Defective Pharmaceuticals: Tracing Links between Dangerous Drugs and Birth Defects

Defective Pharmaceuticals: Tracing Links between Dangerous Drugs and Birth Defects

Jul 11

The pharmaceutical industry plays an extremely vital role in finding ways to push health care and medical solutions. Without the innovations continuously offered by pharmaceutical companies and manufacturers, there will be little opportunities for medical professionals to find the best and most effective treatment plans to provide patients with the best outcomes. In an ideal world, progress in the pharmaceutical industry is constantly forward moving. However, reality paints a starkly different scenario. Sometimes, pharmaceutical companies commit missteps that can contribute to unwanted results.

Such is the case involving a number of dangerous drugs that have been found to lead to cases of birth defects. There are two drugs in particular that have been thrust into the national spotlight after some significant evidence gave credence to the devastating side effects they reportedly cause. One of the drugs in question is Depakote, which is a prescription drug meant to treat seizures and manic episodes in individuals with bipolar disorder. The other one is Zofran, an anti-nausea typically prescribed to pregnant women suffering from morning sickness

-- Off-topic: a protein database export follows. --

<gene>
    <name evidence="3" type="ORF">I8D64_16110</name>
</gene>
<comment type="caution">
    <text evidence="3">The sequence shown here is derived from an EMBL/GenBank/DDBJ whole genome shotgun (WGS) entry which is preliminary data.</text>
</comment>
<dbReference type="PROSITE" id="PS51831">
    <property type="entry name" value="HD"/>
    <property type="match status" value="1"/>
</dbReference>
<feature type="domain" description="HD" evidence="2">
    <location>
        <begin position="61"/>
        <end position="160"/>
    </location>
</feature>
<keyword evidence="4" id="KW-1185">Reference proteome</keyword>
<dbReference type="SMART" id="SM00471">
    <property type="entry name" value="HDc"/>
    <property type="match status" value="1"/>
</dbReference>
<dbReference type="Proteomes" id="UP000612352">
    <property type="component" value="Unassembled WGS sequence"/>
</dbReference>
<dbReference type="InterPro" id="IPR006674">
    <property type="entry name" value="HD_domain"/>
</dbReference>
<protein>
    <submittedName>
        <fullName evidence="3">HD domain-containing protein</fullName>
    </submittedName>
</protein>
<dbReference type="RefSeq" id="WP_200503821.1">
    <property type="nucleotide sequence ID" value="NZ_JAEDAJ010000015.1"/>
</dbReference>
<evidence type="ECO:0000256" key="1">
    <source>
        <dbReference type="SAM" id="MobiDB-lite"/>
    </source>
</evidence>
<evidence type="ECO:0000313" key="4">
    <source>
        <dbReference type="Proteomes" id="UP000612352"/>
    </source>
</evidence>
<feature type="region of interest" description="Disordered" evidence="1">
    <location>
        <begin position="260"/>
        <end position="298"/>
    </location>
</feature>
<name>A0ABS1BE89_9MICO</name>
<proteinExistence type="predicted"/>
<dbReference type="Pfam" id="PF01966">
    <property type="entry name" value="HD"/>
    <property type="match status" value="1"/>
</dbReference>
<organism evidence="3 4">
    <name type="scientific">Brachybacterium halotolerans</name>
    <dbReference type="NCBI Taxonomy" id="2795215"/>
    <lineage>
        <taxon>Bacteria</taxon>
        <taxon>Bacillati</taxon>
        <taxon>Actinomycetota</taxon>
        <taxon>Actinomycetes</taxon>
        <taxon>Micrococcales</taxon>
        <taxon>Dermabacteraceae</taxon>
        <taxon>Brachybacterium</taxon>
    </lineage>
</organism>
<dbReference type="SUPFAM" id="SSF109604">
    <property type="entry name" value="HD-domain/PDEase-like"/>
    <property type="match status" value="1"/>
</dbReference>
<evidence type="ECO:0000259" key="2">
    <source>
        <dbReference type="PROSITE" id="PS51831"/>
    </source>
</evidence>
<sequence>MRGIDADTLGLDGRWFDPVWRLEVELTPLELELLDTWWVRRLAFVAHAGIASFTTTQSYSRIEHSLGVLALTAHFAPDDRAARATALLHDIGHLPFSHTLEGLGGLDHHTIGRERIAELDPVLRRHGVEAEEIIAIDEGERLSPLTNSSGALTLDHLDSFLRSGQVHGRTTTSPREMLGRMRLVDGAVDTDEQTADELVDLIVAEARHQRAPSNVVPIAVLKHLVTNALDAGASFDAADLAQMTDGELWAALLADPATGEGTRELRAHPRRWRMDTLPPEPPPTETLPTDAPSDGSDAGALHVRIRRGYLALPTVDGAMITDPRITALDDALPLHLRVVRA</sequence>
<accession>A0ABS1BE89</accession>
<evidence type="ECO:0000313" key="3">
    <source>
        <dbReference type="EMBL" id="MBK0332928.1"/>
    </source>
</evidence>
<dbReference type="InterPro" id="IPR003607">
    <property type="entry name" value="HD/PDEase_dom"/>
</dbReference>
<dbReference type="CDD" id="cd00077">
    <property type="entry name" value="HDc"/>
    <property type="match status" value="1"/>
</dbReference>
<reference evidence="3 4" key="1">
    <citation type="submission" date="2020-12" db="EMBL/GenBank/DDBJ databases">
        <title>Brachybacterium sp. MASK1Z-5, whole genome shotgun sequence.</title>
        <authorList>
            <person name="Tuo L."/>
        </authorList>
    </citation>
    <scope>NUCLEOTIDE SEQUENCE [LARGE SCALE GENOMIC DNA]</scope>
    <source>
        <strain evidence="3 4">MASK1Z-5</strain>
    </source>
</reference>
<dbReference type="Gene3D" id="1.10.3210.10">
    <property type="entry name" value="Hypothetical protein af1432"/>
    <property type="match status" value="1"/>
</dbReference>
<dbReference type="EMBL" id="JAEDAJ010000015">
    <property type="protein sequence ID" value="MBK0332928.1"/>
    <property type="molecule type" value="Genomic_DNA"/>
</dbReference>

According to the website of Depakote lawsuit attorneys at Williams Kherkher, there have been several studies showing significant evidence that the drug used to treat seizures and mania can be particularly harmful for pregnant women and their unborn child. It seems that women who had taken Depakote in the duration of their pregnancy can give birth to babies suffering from a number of defects, including spina bifida and fetal valproate syndrome. They also point out that the Food and Drug Administration had issued a safety alert in 2013 regarding these concerns.

Concerns about similar dangers about the anti-nausea drug Zofran have also been raised. According to a study conducted through the Motherisk program lead by the Hospital for Sick Children in Canada, there seems to be plenty of ground for concerns regarding birth defects to be raised. The Motherisk study concludes that the concerns regarding links between Zofran and the occurrence of congenital heart defect and orofacial defects have merit. Several women who have found their children born with such conditions have sought reprieve through legal avenues, such as the mother of 2-year old Arianah Reisen.

A Zofran lawyer is probably all too aware of the grave effects taking some medications during pregnancy may have on the health and well-being of an unborn child.